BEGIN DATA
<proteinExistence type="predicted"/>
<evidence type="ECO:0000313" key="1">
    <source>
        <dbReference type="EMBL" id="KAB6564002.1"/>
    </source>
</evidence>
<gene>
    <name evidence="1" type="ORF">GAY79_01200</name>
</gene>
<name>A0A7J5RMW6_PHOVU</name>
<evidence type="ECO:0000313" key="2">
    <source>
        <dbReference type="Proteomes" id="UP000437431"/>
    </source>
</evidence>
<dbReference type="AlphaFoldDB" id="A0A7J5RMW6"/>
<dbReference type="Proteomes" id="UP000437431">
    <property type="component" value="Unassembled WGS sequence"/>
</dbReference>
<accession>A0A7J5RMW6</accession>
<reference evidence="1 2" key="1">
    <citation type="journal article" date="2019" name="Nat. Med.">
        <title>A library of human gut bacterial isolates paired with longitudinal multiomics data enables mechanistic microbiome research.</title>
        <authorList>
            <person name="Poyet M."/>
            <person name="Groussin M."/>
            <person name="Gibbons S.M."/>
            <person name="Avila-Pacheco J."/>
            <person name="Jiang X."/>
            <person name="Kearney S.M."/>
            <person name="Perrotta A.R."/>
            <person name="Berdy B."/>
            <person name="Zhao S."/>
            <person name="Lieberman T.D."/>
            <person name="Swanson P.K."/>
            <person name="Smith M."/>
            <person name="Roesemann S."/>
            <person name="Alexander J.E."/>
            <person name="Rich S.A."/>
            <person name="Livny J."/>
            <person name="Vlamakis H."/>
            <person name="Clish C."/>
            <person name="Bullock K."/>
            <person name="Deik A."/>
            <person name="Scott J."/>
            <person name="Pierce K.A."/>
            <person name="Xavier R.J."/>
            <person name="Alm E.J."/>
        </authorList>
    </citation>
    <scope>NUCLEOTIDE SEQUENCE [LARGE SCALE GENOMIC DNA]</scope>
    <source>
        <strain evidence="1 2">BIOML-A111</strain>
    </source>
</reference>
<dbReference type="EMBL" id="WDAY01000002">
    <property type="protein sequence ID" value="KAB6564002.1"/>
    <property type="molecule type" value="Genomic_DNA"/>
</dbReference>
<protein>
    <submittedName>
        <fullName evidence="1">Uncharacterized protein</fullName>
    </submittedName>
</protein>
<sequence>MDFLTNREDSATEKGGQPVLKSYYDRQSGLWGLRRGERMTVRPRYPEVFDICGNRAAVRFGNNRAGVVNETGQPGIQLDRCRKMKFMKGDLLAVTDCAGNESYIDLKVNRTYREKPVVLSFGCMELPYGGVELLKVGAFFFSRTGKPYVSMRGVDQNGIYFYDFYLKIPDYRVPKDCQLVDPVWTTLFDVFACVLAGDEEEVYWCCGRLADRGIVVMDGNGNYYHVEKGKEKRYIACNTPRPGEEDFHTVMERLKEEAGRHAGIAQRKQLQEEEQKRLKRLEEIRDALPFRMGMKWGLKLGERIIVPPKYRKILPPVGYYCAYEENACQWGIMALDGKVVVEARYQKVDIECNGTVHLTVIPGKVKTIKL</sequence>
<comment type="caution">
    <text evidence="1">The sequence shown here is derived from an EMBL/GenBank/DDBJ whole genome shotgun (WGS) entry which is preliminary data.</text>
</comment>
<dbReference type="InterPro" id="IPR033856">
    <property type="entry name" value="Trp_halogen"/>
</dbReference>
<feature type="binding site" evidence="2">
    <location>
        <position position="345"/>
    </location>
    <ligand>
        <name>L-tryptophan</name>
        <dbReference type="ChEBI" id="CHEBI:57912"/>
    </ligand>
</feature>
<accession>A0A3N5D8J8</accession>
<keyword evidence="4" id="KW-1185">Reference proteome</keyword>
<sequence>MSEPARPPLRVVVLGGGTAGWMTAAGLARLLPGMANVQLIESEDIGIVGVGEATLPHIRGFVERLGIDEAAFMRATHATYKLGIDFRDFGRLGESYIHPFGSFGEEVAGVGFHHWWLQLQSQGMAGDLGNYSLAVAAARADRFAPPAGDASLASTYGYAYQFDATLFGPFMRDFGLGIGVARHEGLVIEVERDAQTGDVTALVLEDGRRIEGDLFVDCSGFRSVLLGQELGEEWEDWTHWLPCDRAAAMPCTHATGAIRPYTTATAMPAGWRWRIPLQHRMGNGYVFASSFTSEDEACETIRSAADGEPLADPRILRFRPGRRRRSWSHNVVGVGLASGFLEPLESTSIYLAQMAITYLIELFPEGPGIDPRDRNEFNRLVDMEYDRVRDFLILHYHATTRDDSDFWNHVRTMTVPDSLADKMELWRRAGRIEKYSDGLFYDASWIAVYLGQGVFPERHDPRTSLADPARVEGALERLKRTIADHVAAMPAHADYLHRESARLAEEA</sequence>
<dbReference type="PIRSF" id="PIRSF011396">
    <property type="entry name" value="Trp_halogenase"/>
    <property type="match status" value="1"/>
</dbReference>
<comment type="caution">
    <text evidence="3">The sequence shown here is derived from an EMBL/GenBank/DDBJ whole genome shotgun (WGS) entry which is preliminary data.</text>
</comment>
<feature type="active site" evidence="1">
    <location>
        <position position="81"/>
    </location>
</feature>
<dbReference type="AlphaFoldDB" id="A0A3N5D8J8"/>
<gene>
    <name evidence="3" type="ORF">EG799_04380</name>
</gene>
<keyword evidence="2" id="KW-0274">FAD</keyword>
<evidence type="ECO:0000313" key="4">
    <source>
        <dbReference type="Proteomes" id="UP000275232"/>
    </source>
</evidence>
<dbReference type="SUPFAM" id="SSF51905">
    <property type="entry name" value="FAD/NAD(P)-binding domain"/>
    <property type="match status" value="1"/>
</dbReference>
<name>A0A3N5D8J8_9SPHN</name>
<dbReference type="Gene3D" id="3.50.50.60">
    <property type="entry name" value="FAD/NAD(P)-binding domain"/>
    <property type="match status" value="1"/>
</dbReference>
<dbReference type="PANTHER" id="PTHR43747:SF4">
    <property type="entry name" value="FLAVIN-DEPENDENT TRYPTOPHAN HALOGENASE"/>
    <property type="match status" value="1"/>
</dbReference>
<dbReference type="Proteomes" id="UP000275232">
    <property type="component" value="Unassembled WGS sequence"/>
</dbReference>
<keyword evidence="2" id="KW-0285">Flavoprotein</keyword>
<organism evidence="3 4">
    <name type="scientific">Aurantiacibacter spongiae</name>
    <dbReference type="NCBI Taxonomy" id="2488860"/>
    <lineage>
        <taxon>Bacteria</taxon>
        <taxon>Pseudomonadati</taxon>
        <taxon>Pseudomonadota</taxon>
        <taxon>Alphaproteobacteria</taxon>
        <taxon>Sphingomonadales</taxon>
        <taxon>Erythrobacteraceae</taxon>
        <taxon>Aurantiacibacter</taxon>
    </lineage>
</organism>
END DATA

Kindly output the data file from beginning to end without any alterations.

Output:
<proteinExistence type="predicted"/>
<evidence type="ECO:0000313" key="1">
    <source>
        <dbReference type="EMBL" id="KAB6564002.1"/>
    </source>
</evidence>
<gene>
    <name evidence="1" type="ORF">GAY79_01200</name>
</gene>
<name>A0A7J5RMW6_PHOVU</name>
<evidence type="ECO:0000313" key="2">
    <source>
        <dbReference type="Proteomes" id="UP000437431"/>
    </source>
</evidence>
<dbReference type="AlphaFoldDB" id="A0A7J5RMW6"/>
<dbReference type="Proteomes" id="UP000437431">
    <property type="component" value="Unassembled WGS sequence"/>
</dbReference>
<accession>A0A7J5RMW6</accession>
<reference evidence="1 2" key="1">
    <citation type="journal article" date="2019" name="Nat. Med.">
        <title>A library of human gut bacterial isolates paired with longitudinal multiomics data enables mechanistic microbiome research.</title>
        <authorList>
            <person name="Poyet M."/>
            <person name="Groussin M."/>
            <person name="Gibbons S.M."/>
            <person name="Avila-Pacheco J."/>
            <person name="Jiang X."/>
            <person name="Kearney S.M."/>
            <person name="Perrotta A.R."/>
            <person name="Berdy B."/>
            <person name="Zhao S."/>
            <person name="Lieberman T.D."/>
            <person name="Swanson P.K."/>
            <person name="Smith M."/>
            <person name="Roesemann S."/>
            <person name="Alexander J.E."/>
            <person name="Rich S.A."/>
            <person name="Livny J."/>
            <person name="Vlamakis H."/>
            <person name="Clish C."/>
            <person name="Bullock K."/>
            <person name="Deik A."/>
            <person name="Scott J."/>
            <person name="Pierce K.A."/>
            <person name="Xavier R.J."/>
            <person name="Alm E.J."/>
        </authorList>
    </citation>
    <scope>NUCLEOTIDE SEQUENCE [LARGE SCALE GENOMIC DNA]</scope>
    <source>
        <strain evidence="1 2">BIOML-A111</strain>
    </source>
</reference>
<dbReference type="EMBL" id="WDAY01000002">
    <property type="protein sequence ID" value="KAB6564002.1"/>
    <property type="molecule type" value="Genomic_DNA"/>
</dbReference>
<protein>
    <submittedName>
        <fullName evidence="1">Uncharacterized protein</fullName>
    </submittedName>
</protein>
<sequence>MDFLTNREDSATEKGGQPVLKSYYDRQSGLWGLRRGERMTVRPRYPEVFDICGNRAAVRFGNNRAGVVNETGQPGIQLDRCRKMKFMKGDLLAVTDCAGNESYIDLKVNRTYREKPVVLSFGCMELPYGGVELLKVGAFFFSRTGKPYVSMRGVDQNGIYFYDFYLKIPDYRVPKDCQLVDPVWTTLFDVFACVLAGDEEEVYWCCGRLADRGIVVMDGNGNYYHVEKGKEKRYIACNTPRPGEEDFHTVMERLKEEAGRHAGIAQRKQLQEEEQKRLKRLEEIRDALPFRMGMKWGLKLGERIIVPPKYRKILPPVGYYCAYEENACQWGIMALDGKVVVEARYQKVDIECNGTVHLTVIPGKVKTIKL</sequence>
<comment type="caution">
    <text evidence="1">The sequence shown here is derived from an EMBL/GenBank/DDBJ whole genome shotgun (WGS) entry which is preliminary data.</text>
</comment>
<dbReference type="InterPro" id="IPR033856">
    <property type="entry name" value="Trp_halogen"/>
</dbReference>
<feature type="binding site" evidence="2">
    <location>
        <position position="345"/>
    </location>
    <ligand>
        <name>L-tryptophan</name>
        <dbReference type="ChEBI" id="CHEBI:57912"/>
    </ligand>
</feature>
<accession>A0A3N5D8J8</accession>
<keyword evidence="4" id="KW-1185">Reference proteome</keyword>
<sequence>MSEPARPPLRVVVLGGGTAGWMTAAGLARLLPGMANVQLIESEDIGIVGVGEATLPHIRGFVERLGIDEAAFMRATHATYKLGIDFRDFGRLGESYIHPFGSFGEEVAGVGFHHWWLQLQSQGMAGDLGNYSLAVAAARADRFAPPAGDASLASTYGYAYQFDATLFGPFMRDFGLGIGVARHEGLVIEVERDAQTGDVTALVLEDGRRIEGDLFVDCSGFRSVLLGQELGEEWEDWTHWLPCDRAAAMPCTHATGAIRPYTTATAMPAGWRWRIPLQHRMGNGYVFASSFTSEDEACETIRSAADGEPLADPRILRFRPGRRRRSWSHNVVGVGLASGFLEPLESTSIYLAQMAITYLIELFPEGPGIDPRDRNEFNRLVDMEYDRVRDFLILHYHATTRDDSDFWNHVRTMTVPDSLADKMELWRRAGRIEKYSDGLFYDASWIAVYLGQGVFPERHDPRTSLADPARVEGALERLKRTIADHVAAMPAHADYLHRESARLAEEA</sequence>
<dbReference type="PIRSF" id="PIRSF011396">
    <property type="entry name" value="Trp_halogenase"/>
    <property type="match status" value="1"/>
</dbReference>
<comment type="caution">
    <text evidence="3">The sequence shown here is derived from an EMBL/GenBank/DDBJ whole genome shotgun (WGS) entry which is preliminary data.</text>
</comment>
<feature type="active site" evidence="1">
    <location>
        <position position="81"/>
    </location>
</feature>
<dbReference type="AlphaFoldDB" id="A0A3N5D8J8"/>
<gene>
    <name evidence="3" type="ORF">EG799_04380</name>
</gene>
<keyword evidence="2" id="KW-0274">FAD</keyword>
<evidence type="ECO:0000313" key="4">
    <source>
        <dbReference type="Proteomes" id="UP000275232"/>
    </source>
</evidence>
<dbReference type="SUPFAM" id="SSF51905">
    <property type="entry name" value="FAD/NAD(P)-binding domain"/>
    <property type="match status" value="1"/>
</dbReference>
<name>A0A3N5D8J8_9SPHN</name>
<dbReference type="Gene3D" id="3.50.50.60">
    <property type="entry name" value="FAD/NAD(P)-binding domain"/>
    <property type="match status" value="1"/>
</dbReference>
<dbReference type="PANTHER" id="PTHR43747:SF4">
    <property type="entry name" value="FLAVIN-DEPENDENT TRYPTOPHAN HALOGENASE"/>
    <property type="match status" value="1"/>
</dbReference>
<dbReference type="Proteomes" id="UP000275232">
    <property type="component" value="Unassembled WGS sequence"/>
</dbReference>
<keyword evidence="2" id="KW-0285">Flavoprotein</keyword>
<organism evidence="3 4">
    <name type="scientific">Aurantiacibacter spongiae</name>
    <dbReference type="NCBI Taxonomy" id="2488860"/>
    <lineage>
        <taxon>Bacteria</taxon>
        <taxon>Pseudomonadati</taxon>
        <taxon>Pseudomonadota</taxon>
        <taxon>Alphaproteobacteria</taxon>
        <taxon>Sphingomonadales</taxon>
        <taxon>Erythrobacteraceae</taxon>
        <taxon>Aurantiacibacter</taxon>
    </lineage>
</organism>